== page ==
Monday, May 31, 2021

The End of the Beginning

Portia continues her progress. Saturday represented, I think, a big step forward in her relationship with me. Though the door to the library (the new girl’s safe-zone) is now open all the time when I am home, so that she may come and go throughout the apartment as she wishes, she still spends quite a bit of time in that room. It was movie-night Saturday and, while she refused to sit with me on the couch initially, she later lie above my head on the bookcase under the window.

Two thirds of the way through the film (Colorado Territory, starring Joel McCrea), Portia decided to join me. She slipped down on to the couch and lie against me for about half an hour, and purred while I stroked her head.

Since then, the number of times she has hissed at me and warned me away has diminished, and she has reposed against me several times on the library couch. I sit with her and read. She will more often than not keep me company. It seems to me that she is a cat who enjoys being with people, but not of course with people she doesn’t know or trust. Once familiarity replaces strangeness, friendship can begin.

With regard to the other beasts, her progress is less noticeable, but is being made nonetheless. Renn is the least objectionable to Portia. Tucker growls and grumbles at Portia as much as she does at him, and Neville now keeps his distance, though he likes to come into the library for a drink of water (he has always preferred the bowl there) and to eat Portia’s hard-food. Why he does that, I don’t know. She has now made the transition to Orijen, which is what is available to the Nevsky, and at the same times. Perhaps, like the water, it tastes better in the library.

I feel confident in the interaction – or maybe in the lack of it – between our guest and the perma-cats to contemplate leaving the door to the library open at night, at some point during my holidays. (During my holidays because, if there is a fuss, I can make up the loss of sleep the next day…) I already leave it open when I am gone from the apartment for short periods.

Portia is purring more and hissing less. There is a long road ahead of us yet, but we are no longer at the start of our journey.

Sunday, May 30, 2021

The Woodchuck That Wasn't

Optical illusions are interesting things. They are neutral, of course; they don’t try to frighten or brighten. It is up to our interpretations as to what we feel about them. Most of the time they are, initially, puzzling, and then, entertaining.

Yesterday, I was walking outside on a very pleasant late spring afternoon and saw a woodchuck across the street. I thought this odd, because I’d not seen a woodchuck in my town, and I was pretty sure that, unlike the deer who seem so accustomed to human and automobile traffic, a woodchuck, or any rodent, would not tolerate such proximity of our species.

I thought that he may have been paralysed with fear, unable to move, even as I approached him. Perhaps he had been struck by a car or truck and was injured, or worse. I wondered if I would have to call a veterinary to treat this unfortunate wild animal.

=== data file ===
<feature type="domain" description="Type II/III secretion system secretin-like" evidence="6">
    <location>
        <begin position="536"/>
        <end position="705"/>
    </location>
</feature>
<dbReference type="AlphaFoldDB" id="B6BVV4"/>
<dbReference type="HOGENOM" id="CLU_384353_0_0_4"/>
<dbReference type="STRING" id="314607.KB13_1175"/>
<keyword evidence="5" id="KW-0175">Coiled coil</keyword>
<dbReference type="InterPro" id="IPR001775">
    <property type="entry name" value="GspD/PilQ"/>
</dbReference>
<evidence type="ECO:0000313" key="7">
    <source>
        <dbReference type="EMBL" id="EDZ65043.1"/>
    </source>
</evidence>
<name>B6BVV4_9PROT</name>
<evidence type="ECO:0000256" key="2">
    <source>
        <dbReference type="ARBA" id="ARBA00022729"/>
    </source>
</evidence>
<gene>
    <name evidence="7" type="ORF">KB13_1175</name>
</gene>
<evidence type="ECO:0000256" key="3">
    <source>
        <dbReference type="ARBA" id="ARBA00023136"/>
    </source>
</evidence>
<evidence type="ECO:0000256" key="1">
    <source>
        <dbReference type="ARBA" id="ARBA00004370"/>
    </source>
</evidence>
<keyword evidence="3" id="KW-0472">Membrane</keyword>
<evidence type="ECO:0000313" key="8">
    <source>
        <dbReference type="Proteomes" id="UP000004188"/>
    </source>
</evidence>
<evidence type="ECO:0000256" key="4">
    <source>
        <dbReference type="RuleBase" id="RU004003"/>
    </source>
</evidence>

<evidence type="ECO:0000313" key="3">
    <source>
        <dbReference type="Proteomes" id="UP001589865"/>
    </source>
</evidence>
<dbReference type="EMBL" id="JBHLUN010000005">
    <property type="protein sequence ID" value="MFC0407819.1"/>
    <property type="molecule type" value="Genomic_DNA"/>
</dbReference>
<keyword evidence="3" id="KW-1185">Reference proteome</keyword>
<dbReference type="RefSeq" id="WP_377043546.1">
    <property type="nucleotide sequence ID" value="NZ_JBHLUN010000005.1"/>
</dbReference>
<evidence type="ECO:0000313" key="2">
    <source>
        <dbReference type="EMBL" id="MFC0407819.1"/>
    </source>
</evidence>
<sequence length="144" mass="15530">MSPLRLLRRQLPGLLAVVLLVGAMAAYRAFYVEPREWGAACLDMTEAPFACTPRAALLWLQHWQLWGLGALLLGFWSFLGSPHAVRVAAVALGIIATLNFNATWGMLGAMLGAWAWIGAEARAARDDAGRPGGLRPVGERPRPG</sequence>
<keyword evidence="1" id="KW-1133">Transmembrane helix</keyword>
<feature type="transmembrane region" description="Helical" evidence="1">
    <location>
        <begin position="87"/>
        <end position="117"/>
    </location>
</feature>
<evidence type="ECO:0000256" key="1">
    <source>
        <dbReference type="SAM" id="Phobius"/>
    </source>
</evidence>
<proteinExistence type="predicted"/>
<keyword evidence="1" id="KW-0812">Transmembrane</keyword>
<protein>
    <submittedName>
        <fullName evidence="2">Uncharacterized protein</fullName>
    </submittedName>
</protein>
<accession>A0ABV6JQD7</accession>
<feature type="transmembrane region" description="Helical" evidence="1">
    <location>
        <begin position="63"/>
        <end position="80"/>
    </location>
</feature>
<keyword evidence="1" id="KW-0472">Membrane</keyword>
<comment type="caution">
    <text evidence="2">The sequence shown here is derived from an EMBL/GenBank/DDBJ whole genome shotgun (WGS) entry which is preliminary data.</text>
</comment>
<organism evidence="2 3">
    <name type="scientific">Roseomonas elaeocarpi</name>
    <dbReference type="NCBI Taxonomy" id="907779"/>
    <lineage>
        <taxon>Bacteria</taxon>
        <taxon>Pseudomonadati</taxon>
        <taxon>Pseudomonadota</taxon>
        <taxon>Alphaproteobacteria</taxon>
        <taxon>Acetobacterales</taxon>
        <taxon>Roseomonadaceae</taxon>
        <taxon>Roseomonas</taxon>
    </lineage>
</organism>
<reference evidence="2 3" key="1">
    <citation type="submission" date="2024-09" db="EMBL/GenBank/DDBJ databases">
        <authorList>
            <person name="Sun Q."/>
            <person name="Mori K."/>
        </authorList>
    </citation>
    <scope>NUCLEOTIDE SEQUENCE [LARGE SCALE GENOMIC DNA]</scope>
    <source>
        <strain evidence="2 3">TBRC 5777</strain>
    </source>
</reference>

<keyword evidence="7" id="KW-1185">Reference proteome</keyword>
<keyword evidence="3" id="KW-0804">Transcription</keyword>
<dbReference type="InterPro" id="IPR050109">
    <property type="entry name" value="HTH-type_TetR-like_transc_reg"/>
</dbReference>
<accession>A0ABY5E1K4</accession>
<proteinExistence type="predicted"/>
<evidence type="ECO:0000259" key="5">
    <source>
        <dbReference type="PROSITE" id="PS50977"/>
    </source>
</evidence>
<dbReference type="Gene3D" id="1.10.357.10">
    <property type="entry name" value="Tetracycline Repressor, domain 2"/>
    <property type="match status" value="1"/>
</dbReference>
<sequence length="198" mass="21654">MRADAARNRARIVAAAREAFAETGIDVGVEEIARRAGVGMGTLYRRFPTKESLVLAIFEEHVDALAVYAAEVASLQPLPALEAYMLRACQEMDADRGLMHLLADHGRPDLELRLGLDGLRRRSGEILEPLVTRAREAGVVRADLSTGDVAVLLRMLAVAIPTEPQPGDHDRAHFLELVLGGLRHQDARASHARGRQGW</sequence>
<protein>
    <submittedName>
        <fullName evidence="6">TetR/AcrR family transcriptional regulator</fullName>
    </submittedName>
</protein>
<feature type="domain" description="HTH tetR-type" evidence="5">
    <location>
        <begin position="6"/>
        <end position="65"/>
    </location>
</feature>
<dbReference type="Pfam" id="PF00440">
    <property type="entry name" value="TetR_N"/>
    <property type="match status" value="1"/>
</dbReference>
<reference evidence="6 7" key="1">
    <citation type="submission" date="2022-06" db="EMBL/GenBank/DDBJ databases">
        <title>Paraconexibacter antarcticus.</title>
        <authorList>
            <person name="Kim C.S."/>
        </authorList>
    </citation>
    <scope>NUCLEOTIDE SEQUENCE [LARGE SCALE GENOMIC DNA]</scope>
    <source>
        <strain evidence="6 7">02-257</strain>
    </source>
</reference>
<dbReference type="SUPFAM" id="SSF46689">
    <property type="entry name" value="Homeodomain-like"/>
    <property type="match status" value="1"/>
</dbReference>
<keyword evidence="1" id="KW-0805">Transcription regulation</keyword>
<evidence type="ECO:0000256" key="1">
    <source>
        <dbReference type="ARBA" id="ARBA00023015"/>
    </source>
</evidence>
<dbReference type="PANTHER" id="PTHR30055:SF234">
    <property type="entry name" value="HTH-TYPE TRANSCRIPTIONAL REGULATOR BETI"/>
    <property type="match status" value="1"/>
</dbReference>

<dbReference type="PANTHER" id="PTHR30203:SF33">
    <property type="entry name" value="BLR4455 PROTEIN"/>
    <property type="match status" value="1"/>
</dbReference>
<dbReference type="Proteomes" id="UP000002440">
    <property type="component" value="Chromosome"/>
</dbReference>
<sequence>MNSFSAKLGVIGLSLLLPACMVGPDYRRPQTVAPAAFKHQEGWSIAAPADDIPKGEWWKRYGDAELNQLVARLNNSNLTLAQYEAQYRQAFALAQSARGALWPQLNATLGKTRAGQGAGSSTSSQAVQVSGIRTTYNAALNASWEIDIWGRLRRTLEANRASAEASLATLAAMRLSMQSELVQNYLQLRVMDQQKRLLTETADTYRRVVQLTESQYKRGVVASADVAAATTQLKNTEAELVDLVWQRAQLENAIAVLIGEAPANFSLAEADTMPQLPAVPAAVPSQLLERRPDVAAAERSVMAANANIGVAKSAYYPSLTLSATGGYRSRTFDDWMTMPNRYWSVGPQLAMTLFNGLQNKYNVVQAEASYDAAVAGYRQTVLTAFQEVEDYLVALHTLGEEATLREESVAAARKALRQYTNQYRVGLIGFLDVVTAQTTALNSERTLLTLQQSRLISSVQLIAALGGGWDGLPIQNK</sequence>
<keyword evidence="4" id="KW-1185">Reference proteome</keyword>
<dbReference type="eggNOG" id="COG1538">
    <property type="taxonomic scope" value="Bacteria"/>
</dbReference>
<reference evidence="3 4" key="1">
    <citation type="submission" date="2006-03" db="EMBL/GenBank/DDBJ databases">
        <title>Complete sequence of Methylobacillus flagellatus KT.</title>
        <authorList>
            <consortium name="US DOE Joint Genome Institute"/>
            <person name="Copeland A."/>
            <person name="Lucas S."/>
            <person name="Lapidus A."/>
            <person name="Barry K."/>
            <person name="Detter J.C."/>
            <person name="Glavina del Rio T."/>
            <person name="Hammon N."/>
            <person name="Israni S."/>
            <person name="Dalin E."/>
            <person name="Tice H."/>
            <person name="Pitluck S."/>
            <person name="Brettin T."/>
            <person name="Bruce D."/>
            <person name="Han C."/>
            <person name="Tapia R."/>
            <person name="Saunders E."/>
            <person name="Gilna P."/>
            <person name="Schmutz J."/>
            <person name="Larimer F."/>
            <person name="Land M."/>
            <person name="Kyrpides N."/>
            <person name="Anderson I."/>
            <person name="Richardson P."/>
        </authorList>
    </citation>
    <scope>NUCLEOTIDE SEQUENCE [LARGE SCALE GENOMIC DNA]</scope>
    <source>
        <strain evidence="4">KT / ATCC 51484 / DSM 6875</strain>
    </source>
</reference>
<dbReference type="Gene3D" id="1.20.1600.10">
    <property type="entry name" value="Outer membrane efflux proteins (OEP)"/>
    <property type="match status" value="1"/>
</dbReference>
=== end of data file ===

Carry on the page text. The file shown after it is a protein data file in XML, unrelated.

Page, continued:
Then again, perhaps he was not a chuck, but a chunk – a chunk of a tree branch, lopped off and lying between the sidewalk and the street. Perhaps I need my eyesight examined…

Thursday, May 27, 2021

A Holiday, With Cats

Tomorrow afternoon, I start my holidays. I will have three weeks away from my job, which will be a great relief to me. As always on my holidays, I will have much to do, but it will be in my own time and at my own speed. There is cleaning to accomplish, and I have Portia to work with - and take to the veterinary - but life will be much more relaxed.

I will continue to write in the blog, if the cats provide material for the entries, and will visit other blogs, too. I will read and watch movies, listen to music and sit with the cats. It’s not a fortnight by the seaside, or a journey on the Orient Express, but I am looking forward to it with pleasure, nonetheless. If you’d like to visit me during my time away, please do. There is always room for more in Idylland.

Wednesday, May 26, 2021

My Fashionable Salon

I haven’t seen either Sable or Arliss for weeks. Sable has a history of disappearing for long periods, but Arliss hasn’t done so, though I haven’t known him for a year, so he may have taken up with Sable and they are both roaming in other parts of town. I hope they are safe, and together.

The soft-food is eaten each night, but very late, too late for Sable or Arliss’s usual habits. I suspect it is Beaumont, whom I have seen around. He is a night-owl, if one may describe cats as such. Orlac the raccoon, who has not been by much lately, doesn’t care for soft-food.

But - and the Trout Towne Tabbies may want to cover their furry ears - my newest diners at Cafe Cosy have been arriving by air. I think they are starlings, and they love the hard-food I leave out (for cats, actually) and will empty a bowl in an afternoon. They come by in small flocks, hang about by the food’s shelter, have a nibble and fly away, only to return for more. I think they view the cafe as more of an open-house, a fashionable salon of the eighteenth century type, where friends may drop by, have refreshments and then leave. I hope their conversation, which they have continually, is of the proper standard.

They may steal my food, but the birds do provide entertainment for the cats. Their programme is just long enough: by the time they are finished feeding, the beasts inside are tired of their dancing and discussions. The diners may be insulted that they have an audience for their meals, but they can consider the perma-cats as the lower classes, watching them with envy. What the perma-cats think of that is probably best left untranslated.

Tuesday, May 25, 2021

Time, Mountains and Cats

Given time, much can change in a cat’s life, and in her attitude. Playing is always a good sign in a cat. Portia had played a little previous to this weekend, but on Saturday and Sunday, she was more active, especially with a string-toy. She also wrestles with a fuzzy mouse on her own, which is, I think, a better sign.